Skip to Main Content

Identify hidden drivers throughout the policy life cycle

You may already be using data to find undisclosed drivers while binding your auto policies, which could help you capture premium you might otherwise miss. Unfortunately, not all policyholders are upfront about new drivers in the household.

It’s not a trivial matter. Undisclosed drivers are the largest source of premium leakage across the property/casualty industry, with a 2016 Verisk study estimating they cost personal auto insurers $10 billion per year in missed premium. Analysis of internal Verisk data indicates that as much as 12 percent of auto claims are from drivers not listed on the policy. And according to the Pew Research Center’s analysis of Census Bureau data, in July 2020, 52 percent of 18-to-29-year-olds in the United States were living with their parents.

Undisclosed Driver Information

A recent Verisk study for a midsize regional insurer found almost 50 percent of its renewal policies had at least one potential undisclosed driver.

Meanwhile, newly licensed teenagers have long accounted for a significant portion of undisclosed drivers in many insurers’ portfolios. The 2016 Verisk study reported findings from one top-ten insurer that it took an average of 13.6 months for new drivers to be added to policies, costing more than $1,000 in lost premium for each instance.

The pandemic added a wrinkle to the typical pattern, as shutdowns of motor vehicle agencies likely slowed the issuance of new licenses. One Verisk client saw youthful, discovered drivers fall from about 60 percent of all discovered drivers to less than half that percentage during the height of the pandemic. More recently, however, the percentages have reverted to near historical levels.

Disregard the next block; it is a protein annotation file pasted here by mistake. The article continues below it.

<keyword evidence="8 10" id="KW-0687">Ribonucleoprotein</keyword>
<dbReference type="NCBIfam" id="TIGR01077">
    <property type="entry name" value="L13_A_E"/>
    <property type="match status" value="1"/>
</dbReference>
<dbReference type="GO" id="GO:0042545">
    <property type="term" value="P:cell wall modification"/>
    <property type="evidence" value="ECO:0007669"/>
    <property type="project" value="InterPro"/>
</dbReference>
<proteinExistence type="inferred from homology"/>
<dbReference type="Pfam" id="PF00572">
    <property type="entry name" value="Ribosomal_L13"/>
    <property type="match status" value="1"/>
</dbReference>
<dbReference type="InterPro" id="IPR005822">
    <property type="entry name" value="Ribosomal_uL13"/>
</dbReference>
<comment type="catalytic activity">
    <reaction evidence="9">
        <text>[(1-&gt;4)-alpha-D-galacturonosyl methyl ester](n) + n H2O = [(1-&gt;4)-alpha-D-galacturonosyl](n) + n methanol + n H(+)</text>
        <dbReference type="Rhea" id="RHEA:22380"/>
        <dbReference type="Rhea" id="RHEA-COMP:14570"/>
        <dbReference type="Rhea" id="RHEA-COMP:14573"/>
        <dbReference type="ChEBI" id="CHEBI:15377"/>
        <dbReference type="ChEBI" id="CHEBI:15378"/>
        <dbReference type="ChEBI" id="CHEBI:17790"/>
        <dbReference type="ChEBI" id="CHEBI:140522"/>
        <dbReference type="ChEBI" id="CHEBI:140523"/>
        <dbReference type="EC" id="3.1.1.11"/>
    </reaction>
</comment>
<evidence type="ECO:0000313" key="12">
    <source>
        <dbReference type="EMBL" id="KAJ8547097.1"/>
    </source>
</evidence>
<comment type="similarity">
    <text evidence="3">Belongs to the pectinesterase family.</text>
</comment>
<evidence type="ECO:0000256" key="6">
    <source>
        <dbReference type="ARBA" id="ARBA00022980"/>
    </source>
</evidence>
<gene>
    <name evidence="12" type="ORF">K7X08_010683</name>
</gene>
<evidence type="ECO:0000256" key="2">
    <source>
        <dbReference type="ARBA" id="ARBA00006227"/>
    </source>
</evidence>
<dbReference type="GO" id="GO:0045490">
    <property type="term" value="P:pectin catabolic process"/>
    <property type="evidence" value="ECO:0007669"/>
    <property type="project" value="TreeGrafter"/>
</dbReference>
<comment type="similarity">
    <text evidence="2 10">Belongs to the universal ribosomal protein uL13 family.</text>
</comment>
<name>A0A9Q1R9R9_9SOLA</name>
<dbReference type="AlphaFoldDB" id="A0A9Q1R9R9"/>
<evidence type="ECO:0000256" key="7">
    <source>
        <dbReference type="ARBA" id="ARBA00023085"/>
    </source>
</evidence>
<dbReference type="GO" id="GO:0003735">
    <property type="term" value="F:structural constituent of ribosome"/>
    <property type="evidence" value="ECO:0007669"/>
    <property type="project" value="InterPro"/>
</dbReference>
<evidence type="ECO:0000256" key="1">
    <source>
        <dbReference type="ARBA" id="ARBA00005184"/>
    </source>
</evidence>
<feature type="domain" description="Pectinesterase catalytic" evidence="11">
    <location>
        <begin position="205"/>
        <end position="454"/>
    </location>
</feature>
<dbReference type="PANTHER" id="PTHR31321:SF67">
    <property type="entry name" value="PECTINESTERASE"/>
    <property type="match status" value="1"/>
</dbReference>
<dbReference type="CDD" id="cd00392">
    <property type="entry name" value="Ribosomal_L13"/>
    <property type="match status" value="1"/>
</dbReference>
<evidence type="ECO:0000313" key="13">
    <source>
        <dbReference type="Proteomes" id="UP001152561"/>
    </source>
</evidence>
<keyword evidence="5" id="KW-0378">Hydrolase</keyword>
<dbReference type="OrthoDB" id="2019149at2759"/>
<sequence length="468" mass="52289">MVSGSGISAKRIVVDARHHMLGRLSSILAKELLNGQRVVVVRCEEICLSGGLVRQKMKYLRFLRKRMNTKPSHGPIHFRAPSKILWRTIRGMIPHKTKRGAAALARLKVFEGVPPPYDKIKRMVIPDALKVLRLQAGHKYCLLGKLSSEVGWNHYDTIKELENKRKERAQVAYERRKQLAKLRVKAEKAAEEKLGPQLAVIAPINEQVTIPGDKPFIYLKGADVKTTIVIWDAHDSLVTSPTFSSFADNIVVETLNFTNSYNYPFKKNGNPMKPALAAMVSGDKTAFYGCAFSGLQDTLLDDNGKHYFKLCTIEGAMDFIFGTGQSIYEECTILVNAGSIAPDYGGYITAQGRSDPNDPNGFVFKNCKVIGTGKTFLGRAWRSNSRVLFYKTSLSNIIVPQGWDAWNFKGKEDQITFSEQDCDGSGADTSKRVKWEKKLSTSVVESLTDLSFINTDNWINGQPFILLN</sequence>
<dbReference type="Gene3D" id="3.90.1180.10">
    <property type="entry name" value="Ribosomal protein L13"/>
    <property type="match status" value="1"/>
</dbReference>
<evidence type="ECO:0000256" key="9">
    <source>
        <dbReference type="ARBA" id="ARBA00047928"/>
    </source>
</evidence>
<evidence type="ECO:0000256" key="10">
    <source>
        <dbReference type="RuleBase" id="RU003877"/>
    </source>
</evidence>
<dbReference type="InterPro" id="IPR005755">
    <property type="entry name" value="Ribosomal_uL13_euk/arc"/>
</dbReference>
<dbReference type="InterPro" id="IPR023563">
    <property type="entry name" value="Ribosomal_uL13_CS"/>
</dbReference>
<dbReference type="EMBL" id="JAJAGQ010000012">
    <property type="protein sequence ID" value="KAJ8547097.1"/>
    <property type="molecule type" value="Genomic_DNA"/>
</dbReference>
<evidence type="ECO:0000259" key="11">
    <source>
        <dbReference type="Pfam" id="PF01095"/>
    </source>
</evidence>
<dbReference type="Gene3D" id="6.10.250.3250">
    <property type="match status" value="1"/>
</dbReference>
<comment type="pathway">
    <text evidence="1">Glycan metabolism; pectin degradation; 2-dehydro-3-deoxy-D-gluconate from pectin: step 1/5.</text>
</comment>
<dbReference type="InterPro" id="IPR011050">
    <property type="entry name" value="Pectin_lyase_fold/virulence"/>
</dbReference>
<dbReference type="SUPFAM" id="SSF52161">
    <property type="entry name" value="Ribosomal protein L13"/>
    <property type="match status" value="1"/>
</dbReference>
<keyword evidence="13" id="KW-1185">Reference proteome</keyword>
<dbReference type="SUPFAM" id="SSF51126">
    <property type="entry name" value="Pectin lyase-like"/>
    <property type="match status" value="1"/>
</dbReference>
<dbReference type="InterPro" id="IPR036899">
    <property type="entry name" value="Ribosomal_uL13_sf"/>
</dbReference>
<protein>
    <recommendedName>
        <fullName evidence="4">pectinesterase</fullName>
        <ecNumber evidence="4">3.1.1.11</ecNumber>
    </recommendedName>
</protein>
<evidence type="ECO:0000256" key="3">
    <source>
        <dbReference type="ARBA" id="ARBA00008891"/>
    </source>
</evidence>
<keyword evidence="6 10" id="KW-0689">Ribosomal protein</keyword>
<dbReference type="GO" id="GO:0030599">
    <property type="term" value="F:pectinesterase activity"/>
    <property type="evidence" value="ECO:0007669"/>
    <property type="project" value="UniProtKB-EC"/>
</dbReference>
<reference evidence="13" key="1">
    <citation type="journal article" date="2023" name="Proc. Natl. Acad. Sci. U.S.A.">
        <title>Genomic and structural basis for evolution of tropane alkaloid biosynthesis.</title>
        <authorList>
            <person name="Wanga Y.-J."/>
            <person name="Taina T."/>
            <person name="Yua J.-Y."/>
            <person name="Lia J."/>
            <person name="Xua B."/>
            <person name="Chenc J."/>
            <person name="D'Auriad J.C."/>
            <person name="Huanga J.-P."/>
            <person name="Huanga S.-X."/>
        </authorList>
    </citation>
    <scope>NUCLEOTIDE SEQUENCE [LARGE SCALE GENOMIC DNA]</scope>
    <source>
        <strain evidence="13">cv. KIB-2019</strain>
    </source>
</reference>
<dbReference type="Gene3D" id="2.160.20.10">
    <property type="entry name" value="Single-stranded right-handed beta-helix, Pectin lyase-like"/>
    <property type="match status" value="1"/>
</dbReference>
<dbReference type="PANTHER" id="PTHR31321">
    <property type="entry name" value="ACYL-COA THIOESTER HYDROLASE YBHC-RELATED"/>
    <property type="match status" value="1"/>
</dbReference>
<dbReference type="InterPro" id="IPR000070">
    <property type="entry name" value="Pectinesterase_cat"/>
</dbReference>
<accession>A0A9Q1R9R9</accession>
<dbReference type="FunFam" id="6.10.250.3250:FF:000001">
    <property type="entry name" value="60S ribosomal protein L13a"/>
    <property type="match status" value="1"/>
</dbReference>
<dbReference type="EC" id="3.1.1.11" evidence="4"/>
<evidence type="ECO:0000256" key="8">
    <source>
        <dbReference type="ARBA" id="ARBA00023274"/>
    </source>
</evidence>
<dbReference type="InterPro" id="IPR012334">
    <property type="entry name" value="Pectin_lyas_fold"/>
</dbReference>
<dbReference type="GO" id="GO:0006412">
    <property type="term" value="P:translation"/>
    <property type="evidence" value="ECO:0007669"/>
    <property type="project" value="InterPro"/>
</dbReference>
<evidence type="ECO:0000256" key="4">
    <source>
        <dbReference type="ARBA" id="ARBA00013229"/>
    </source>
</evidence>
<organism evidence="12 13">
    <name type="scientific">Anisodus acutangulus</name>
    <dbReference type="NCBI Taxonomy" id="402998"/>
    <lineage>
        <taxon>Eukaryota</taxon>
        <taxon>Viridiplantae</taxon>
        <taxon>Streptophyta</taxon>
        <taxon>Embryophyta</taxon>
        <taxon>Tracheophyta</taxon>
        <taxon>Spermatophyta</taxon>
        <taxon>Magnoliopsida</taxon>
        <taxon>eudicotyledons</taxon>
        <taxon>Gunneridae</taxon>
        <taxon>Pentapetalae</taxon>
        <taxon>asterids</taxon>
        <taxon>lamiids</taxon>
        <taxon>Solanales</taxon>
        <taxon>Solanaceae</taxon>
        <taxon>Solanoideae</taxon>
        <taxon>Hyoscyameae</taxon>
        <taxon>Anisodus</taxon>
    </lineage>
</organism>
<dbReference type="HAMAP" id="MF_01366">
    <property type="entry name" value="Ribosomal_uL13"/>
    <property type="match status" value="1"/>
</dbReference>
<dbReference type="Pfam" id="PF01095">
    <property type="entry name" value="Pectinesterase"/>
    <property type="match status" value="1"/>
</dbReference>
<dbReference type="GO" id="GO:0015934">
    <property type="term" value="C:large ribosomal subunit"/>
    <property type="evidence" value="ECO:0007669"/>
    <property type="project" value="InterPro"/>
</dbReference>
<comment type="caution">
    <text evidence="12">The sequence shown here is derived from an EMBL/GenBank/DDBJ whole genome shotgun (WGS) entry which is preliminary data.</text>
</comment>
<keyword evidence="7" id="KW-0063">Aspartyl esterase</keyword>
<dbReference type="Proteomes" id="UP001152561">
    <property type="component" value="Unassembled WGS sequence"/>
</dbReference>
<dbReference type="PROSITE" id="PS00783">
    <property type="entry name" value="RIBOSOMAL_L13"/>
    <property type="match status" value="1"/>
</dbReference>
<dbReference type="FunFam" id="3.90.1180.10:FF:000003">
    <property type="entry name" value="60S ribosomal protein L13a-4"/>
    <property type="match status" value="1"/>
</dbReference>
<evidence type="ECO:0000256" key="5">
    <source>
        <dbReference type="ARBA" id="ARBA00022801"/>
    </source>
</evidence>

Undisclosed Driver Information

Undisclosed Driver Information

As “boomerang kids” keep coming back home and teens return to a more normal progression toward licensing, what are you doing to identity new exposures in your insureds’ households?

Refresh data at renewal

Many insurance organizations use undisclosed driver data to help prefill auto quotes and rate or exclude before they bind the policies. But the same insureds who leave drivers out at initial quote may be more likely to forget or omit when the household has a new member or youthful driver. That often leaves the insurer to fill in the gaps.

A new approach is to use undisclosed driver data throughout the policy life cycle, not just at initial quote. Insurance organizations can take the additional step of processing their renewal book through those same data sources to identify potential new household members. A recent Verisk study for a midsize regional insurer found almost 50 percent of its renewal policies had at least one potential undisclosed driver.

A custom blend of data

Verisk’s new Undisclosed Driver Information (UDI) – Household Driver solution combines multiple unique data sources, including Verisk-exclusive contributory data, as well as driver data from state motor vehicle records and trusted third parties. The outcome is actionable information on drivers of all ages, not just youthful drivers.

Undisclosed Driver Information

For insurance organizations that don’t have their own outbound call centers capable of follow-up to verify driver information, UDI is also available within Verisk’s RISK:check Renewal, a customizable premium leakage analytics and consumer outreach solution.

Learn more about how Verisk can help you and your customers identify new exposures.

Brad Magick, CPCU

Brad Magick, CPCU, is an underwriting product manager for Verisk personal lines. He can be reached at

Visualize Subscribe

Get the best of Visualize!

Get the latest news and insights straight to your inbox.

Subscribe now

  1. Verisk client experience

You will soon be redirected to the 3E website. If the page has not redirected, please visit the 3E site here. Please visit our newsroom to learn more about this agreement: Verisk Announces Sale of 3E Business to New Mountain Capital.